For the first time in over half a year, Germany has failed to earn money by selling short-term sovereign bonds. The most recent auction has seen investors securing a yield again, albeit a tiny one.
An auction of 12-month sovereign bonds on Monday washed almost 2.1 billion euros ($2.8 billion) into the coffers of the German Finance Ministry.
The sale was 1.8 times oversubscribed, signaling investor's continuous appetite for German bonds.
For the first time since June of last year, buyers secured a positive yield on short-term bonds, albeit a small one of 0.1319 percent, meaning that Germany stopped making gains by selling its own debt.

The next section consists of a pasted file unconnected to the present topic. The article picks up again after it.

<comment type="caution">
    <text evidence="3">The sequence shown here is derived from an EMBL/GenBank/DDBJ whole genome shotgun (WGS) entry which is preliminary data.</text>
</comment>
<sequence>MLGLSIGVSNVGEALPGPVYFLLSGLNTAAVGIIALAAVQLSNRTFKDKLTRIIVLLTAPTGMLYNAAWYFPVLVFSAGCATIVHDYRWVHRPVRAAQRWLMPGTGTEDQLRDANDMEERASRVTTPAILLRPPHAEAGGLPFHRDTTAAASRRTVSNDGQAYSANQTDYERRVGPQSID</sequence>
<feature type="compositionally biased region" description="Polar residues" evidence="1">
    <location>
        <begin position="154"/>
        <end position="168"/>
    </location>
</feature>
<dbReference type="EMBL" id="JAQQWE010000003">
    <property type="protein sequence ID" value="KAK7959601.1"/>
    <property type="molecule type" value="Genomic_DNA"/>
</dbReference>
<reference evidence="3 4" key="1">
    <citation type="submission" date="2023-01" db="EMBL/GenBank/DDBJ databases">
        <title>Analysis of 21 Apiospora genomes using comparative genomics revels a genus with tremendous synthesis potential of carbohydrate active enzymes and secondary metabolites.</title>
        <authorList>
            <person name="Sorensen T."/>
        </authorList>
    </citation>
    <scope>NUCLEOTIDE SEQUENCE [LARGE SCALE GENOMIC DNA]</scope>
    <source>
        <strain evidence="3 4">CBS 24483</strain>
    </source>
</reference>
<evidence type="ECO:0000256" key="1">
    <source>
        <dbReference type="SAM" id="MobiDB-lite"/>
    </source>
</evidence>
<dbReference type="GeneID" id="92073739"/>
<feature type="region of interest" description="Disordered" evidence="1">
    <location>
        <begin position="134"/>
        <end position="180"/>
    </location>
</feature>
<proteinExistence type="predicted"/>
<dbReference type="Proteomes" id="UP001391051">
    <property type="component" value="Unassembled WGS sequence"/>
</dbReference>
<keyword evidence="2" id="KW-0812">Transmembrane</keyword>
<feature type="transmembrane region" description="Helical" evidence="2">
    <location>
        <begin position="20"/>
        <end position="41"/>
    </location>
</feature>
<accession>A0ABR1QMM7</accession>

Throughout 2012, the Finance Ministry profited from the country having widely been considered as a safe haven for investors. In altogether 21 auctions of bills with a varying maturity Germany did not have to pay a single cent in terms of interest.
But now, with the eurozone debt crisis seen to be largely under control, investors have started putting some of their money in more risky bonds from Spain, Italy and other crisis-stricken euro area members. The alternatives at hand have consequently caused yields on German bills to enter positive territory again.
The Finance Ministry said it was planning to borrow some 250 billion euros from capital market players in the course of the current year - five billion euros less than last year.
hg/pfd (Reuters, dpa)